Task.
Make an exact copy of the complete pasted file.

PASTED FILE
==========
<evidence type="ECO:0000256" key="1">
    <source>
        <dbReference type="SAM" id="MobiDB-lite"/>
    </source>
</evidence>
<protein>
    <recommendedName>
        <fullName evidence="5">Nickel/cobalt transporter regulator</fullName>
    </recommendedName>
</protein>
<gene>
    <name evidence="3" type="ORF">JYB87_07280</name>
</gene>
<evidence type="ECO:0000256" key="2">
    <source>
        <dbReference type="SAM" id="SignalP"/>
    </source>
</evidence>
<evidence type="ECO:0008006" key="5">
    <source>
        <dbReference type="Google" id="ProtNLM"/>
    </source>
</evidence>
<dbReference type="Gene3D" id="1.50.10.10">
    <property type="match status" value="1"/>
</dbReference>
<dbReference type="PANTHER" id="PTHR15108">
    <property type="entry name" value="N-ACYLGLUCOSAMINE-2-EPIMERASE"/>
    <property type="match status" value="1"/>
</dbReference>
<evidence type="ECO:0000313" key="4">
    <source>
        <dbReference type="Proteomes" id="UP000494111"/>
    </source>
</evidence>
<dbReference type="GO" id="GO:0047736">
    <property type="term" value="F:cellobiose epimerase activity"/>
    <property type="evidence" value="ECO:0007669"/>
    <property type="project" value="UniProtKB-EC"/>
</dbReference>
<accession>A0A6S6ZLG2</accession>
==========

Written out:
<evidence type="ECO:0000256" key="1">
    <source>
        <dbReference type="SAM" id="MobiDB-lite"/>
    </source>
</evidence>
<protein>
    <recommendedName>
        <fullName evidence="5">Nickel/cobalt transporter regulator</fullName>
    </recommendedName>
</protein>
<gene>
    <name evidence="3" type="ORF">JYB87_07280</name>
</gene>
<evidence type="ECO:0000256" key="2">
    <source>
        <dbReference type="SAM" id="SignalP"/>
    </source>
</evidence>
<evidence type="ECO:0008006" key="5">
    <source>
        <dbReference type="Google" id="ProtNLM"/>
    </source>
</evidence>
<dbReference type="Gene3D" id="1.50.10.10">
    <property type="match status" value="1"/>
</dbReference>
<dbReference type="PANTHER" id="PTHR15108">
    <property type="entry name" value="N-ACYLGLUCOSAMINE-2-EPIMERASE"/>
    <property type="match status" value="1"/>
</dbReference>
<evidence type="ECO:0000313" key="4">
    <source>
        <dbReference type="Proteomes" id="UP000494111"/>
    </source>
</evidence>
<dbReference type="GO" id="GO:0047736">
    <property type="term" value="F:cellobiose epimerase activity"/>
    <property type="evidence" value="ECO:0007669"/>
    <property type="project" value="UniProtKB-EC"/>
</dbReference>
<accession>A0A6S6ZLG2</accession>